In Love with the 80’s (by Alli Milne)

We thought they were simpler times. We thought they had too much hairspray and no real emotions. If that’s the case, then why I do I find them more apt to describe what’s going on than today’s artists? It was the music that defined a generation and it’s a crying shame it can’t define mine. It’s the world of the 1980s.

The Ultimate 80s Music Top Ten (according to Alli and in no particular order)

  1. Always Something There Naked Eyes (1983)
  2. Livin’ on a Prayer Bon Jovi (1986)
  3. Take on Me a-ha (1985)
  4. Jessie’s Girl Rick Springfield (1981)
  5. With or Without You U2 (1987)
  6. If You Leave Orchestral Manoeuvres in the Dark (1986)
  7. In Your Eyes Peter Gabriel (1986)
  8. Wake Me Up Wham! (1984)
  9. Just Can’t Get Enough Depeche Mode (1981)
  10. Summer of ‘69 Bryan Adams (1984)

The 90’s (by Mini Tupai)

Music in the 90’s was exciting to say the least. From Britney spears to NSYNC there was no end to change and pop dance times. The 90’s music window was not even over until about 2004, if we are being honest. And this window although might not have had the beginnings of music sensations that rewrote the way music was made like someone like Elvis, the Beatles, or our MJ; the 90s gave a twist to individualism to the music industry that we didn’t have before.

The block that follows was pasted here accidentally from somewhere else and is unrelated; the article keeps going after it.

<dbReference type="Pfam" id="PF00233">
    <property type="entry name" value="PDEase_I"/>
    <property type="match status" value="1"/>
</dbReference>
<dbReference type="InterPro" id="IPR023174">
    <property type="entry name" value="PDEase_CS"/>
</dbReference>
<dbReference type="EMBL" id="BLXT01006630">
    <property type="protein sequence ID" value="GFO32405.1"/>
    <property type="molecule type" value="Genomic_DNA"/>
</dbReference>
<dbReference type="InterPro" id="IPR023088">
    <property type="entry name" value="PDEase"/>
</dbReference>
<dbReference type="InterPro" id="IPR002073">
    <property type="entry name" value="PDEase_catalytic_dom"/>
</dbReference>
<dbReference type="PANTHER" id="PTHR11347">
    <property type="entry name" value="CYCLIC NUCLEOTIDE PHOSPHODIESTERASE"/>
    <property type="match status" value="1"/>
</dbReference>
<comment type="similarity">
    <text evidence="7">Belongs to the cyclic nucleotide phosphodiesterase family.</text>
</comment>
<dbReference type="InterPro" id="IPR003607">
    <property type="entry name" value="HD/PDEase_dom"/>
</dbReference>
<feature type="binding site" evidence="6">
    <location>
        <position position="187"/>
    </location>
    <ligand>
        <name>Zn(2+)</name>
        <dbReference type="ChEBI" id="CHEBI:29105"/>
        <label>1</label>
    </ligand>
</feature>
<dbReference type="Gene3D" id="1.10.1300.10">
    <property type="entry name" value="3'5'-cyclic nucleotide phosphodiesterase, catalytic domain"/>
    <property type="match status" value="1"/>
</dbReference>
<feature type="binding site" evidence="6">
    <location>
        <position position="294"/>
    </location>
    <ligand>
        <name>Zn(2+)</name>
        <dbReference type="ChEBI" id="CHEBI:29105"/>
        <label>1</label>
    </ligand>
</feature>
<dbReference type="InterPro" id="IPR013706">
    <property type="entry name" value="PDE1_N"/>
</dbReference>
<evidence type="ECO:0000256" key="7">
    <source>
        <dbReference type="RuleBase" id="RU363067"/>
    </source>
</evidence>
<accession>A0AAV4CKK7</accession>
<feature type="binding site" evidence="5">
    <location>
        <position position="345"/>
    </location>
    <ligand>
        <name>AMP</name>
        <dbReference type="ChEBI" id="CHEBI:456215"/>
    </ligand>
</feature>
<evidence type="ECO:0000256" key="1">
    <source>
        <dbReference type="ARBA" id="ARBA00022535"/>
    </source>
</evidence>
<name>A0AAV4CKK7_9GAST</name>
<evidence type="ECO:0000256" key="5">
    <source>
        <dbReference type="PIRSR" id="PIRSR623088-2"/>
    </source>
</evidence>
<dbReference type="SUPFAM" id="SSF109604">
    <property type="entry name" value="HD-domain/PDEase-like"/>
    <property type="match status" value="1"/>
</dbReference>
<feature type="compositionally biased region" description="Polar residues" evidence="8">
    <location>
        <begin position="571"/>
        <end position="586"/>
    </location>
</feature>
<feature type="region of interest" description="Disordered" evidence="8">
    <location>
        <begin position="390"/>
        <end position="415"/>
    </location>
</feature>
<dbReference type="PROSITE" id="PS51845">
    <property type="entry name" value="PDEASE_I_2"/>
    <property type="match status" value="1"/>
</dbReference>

Asking around, most people idea of the music in the 90’s centralizes around the idea of the grunge and Britney Spears. But the music that we listen to now that is popular are very similar in what the topics in songs are and what type of music it is. People want something they can dance too that isn’t choreographed every song. The 90’s gave us a time for individualism and self-awareness that has carried on to today. In fact a lot of music that was asked about is often confused as modern music simply because it is still being listened to. (top ten, top music, Best of the 90s)